local community send Rose and Sadie (Tomlin and Midler) to the big city tofight their case. Could the resemblances between the women have something to do with a hospital mix-up many years before? Outrageously creaky comic farce. with rampant overacting which pummels you into smiling. Glasgow: GFT.

I Bill and Ted's Excellent Adventure ( 1 5) (Stephen Herek. US. 1990) Keanu Reeves. Alex Winter. 91 minutes. Bill and Ted have an ‘excellent' friendship. but their dream of forming a band called the ‘Wyld Stallyns’ is haunted by the spectre of flunking their history exams and being packed offto military academy. However. courtesy of a time-travelling telephone booth. the two dudes canter through the centuries on a breakneck refresher course where they meet up with the likes of Genghis Khan and Beethoven. Problems multiply in this enjoyably manic teen romp when this brace of historical figures make it back to contemporary California with them. Like. totally tubular. man. Glasgow: Cannon The Forge.

I Blue Velvet ( 18) (David Lynch. US. 1986) Kyle MacLachlan. Dennis Hopper. Isabella Rossellini. 120 mins. ln small-town Middle America. would-be boy detective MacLachlan finds a severed car on some waste ground. When the police shoo him away he decides to do some investigating of his own. A singular fusion of the cosy and the terrifying which blends kitsch and nightmare. B-movie detection and brutal sex to deconstruct our complacent vision of normal society. This is film-making of remarkable imagination and skill. Edinburgh: Cameo.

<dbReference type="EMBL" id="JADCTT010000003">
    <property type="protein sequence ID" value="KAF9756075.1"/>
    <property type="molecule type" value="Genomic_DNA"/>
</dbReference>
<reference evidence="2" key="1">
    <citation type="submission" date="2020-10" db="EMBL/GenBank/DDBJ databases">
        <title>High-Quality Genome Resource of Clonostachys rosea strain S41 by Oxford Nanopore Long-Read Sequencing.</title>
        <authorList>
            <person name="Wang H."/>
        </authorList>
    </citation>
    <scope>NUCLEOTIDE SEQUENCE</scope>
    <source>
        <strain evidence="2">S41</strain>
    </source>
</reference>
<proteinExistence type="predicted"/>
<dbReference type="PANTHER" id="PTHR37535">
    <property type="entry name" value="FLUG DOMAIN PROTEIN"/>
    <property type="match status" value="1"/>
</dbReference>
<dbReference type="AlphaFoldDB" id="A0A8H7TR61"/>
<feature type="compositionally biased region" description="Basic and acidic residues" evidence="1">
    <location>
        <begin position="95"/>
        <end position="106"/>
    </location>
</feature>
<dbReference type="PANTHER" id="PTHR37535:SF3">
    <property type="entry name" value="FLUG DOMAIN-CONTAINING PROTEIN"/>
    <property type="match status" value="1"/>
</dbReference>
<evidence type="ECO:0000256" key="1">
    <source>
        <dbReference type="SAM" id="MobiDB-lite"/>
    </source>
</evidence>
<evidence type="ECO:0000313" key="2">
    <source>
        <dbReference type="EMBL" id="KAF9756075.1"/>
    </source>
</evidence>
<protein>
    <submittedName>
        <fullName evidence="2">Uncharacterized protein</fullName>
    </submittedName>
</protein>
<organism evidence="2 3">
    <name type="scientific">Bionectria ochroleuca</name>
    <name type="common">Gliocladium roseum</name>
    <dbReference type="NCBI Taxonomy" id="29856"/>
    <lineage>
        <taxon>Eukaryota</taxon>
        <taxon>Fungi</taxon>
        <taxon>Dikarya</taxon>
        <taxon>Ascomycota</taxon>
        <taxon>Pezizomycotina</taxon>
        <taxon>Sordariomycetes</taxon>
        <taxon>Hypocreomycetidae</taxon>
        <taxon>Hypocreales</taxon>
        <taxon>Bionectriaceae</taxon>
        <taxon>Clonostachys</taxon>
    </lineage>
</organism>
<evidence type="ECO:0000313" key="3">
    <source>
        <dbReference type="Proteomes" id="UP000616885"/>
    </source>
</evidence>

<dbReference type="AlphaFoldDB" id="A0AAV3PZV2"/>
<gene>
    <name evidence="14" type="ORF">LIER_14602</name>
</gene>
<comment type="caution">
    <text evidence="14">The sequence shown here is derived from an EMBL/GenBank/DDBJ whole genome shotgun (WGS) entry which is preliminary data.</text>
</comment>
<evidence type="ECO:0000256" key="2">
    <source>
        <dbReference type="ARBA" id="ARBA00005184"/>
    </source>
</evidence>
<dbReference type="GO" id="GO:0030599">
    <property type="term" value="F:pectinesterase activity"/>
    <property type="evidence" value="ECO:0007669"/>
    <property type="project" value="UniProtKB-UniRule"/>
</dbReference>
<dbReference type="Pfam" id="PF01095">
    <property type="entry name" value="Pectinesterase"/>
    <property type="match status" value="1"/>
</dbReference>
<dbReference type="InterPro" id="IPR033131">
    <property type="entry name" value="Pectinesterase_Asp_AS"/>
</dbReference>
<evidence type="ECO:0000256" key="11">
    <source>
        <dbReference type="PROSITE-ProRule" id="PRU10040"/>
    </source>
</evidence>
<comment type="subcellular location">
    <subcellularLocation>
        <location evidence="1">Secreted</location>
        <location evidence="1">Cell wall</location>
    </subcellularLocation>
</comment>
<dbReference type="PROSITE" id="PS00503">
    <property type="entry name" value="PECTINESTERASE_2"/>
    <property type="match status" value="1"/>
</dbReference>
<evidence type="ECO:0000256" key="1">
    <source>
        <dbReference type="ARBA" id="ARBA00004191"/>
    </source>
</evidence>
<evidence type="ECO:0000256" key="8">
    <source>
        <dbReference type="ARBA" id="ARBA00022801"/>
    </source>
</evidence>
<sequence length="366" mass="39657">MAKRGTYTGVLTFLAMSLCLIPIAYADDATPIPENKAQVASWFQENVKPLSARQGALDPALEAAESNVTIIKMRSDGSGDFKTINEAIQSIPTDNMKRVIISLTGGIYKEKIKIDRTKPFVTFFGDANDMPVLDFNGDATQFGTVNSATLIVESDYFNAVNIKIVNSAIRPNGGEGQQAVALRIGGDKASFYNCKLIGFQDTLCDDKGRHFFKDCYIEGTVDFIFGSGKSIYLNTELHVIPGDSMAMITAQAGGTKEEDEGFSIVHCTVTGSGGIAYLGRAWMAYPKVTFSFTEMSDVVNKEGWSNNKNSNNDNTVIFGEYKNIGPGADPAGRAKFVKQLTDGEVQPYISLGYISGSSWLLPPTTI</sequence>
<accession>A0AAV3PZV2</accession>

I The Blues Brothers (15) (John Landis. US. 1980) John Belushi. Dan Aykroyd. Carrie Fisher. 130 mins. Bloated. overlong anarchic Chicago comedy with the two stars on a mission from God to salvage the imperilled fortunes ofan orphanage. Lots of guest stars. musical numbers and automotive destruction in a typical product of over-emphatic contemporary American humour. Edinburgh: Cameo. Strathclyde: UCl East Kilbride.

I Camelot (U) (Joshua Logan. US. 1967) Richard Harris. Vanessa Redgrave. David Hemmings. 181 mins. Uncertain filmed version ofthe long-running Lerner and Loewe musical charts the romantic progress of King Arthur. his Queen Guinevere and favoured knight Sir Lancelot. Veteran director Logan isn‘t too sure how stylised he should get however. and the whole effect is undercut by the casting of a central trio ofthen-bankable Brits who can‘t really sing at all. Strathclyde: Paisley Arts Centre.

I Casualties ot War (18) (Brian De Palma. US. 1989) Michael J. Fox. Sean Penn. Thuy Thu Le. 120 mins. De Palma's contribution to the ever increasing pile of ‘Nam films concentrates on the dilemma of the new ‘cherry' recruit (Fox) when confronted with his comrades‘ gang-rape of a Vietnamese girl. The candy coated finale somewhat destroys the film‘s impact. as if it were merely a bad dream in the American conscience. An intriguing contribution to the pile. even if it doesn‘t make it to the top. Central: MacRobert Arts Centre.

I Cinema Paradiso (PG) (Giuseppe Tornatore. ltaly/France.l988) Phillipe Noiret. Jacques Perrin. Salvatore Cascio. 123 mins. Tornatore‘s vision ofhis movie-mad childhood is a wonderful love letter to the cinema itself. Told largely in flashback. it traces the young Salvatore‘s infatuation with his village cinema. and his growing friendship with its projectionist (played to perfection by Noiret). Essentially. it‘s Tornatore's lament forthe joyous movie-going experience ofhis youth and a recognition of the price we pay for our maturity. 1990 Oscar winner for Best Foreign Film. Edinburgh: Filmhouse.

I Cold Feet (15) (Robert Dornhelm. US.

Phantom or The Opera (18) (Dwight a.